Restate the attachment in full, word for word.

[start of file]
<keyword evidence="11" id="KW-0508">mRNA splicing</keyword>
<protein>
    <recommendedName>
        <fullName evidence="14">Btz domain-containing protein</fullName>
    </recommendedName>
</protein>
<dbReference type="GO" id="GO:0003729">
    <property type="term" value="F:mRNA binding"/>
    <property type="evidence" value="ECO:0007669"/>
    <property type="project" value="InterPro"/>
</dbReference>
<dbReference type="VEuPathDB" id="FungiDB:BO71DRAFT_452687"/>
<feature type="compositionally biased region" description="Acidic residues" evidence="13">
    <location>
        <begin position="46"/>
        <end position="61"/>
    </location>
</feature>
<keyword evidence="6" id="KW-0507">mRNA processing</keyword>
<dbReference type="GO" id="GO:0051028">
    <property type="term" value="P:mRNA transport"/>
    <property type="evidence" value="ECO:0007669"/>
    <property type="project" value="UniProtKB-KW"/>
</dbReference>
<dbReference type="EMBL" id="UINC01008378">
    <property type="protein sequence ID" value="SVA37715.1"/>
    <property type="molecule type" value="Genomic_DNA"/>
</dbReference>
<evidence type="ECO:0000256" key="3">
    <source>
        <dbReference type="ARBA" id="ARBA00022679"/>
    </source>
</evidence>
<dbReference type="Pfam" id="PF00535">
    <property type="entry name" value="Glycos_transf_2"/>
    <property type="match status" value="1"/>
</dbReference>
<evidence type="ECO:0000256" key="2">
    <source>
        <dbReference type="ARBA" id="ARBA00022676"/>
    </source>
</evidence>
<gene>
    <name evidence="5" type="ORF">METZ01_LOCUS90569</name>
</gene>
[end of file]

<keyword evidence="11" id="KW-0508">mRNA splicing</keyword>
<protein>
    <recommendedName>
        <fullName evidence="14">Btz domain-containing protein</fullName>
    </recommendedName>
</protein>
<dbReference type="GO" id="GO:0003729">
    <property type="term" value="F:mRNA binding"/>
    <property type="evidence" value="ECO:0007669"/>
    <property type="project" value="InterPro"/>
</dbReference>
<dbReference type="VEuPathDB" id="FungiDB:BO71DRAFT_452687"/>
<feature type="compositionally biased region" description="Acidic residues" evidence="13">
    <location>
        <begin position="46"/>
        <end position="61"/>
    </location>
</feature>
<keyword evidence="6" id="KW-0507">mRNA processing</keyword>
<dbReference type="GO" id="GO:0051028">
    <property type="term" value="P:mRNA transport"/>
    <property type="evidence" value="ECO:0007669"/>
    <property type="project" value="UniProtKB-KW"/>
</dbReference>
<dbReference type="EMBL" id="UINC01008378">
    <property type="protein sequence ID" value="SVA37715.1"/>
    <property type="molecule type" value="Genomic_DNA"/>
</dbReference>
<evidence type="ECO:0000256" key="3">
    <source>
        <dbReference type="ARBA" id="ARBA00022679"/>
    </source>
</evidence>
<dbReference type="Pfam" id="PF00535">
    <property type="entry name" value="Glycos_transf_2"/>
    <property type="match status" value="1"/>
</dbReference>
<evidence type="ECO:0000256" key="2">
    <source>
        <dbReference type="ARBA" id="ARBA00022676"/>
    </source>
</evidence>
<gene>
    <name evidence="5" type="ORF">METZ01_LOCUS90569</name>
</gene>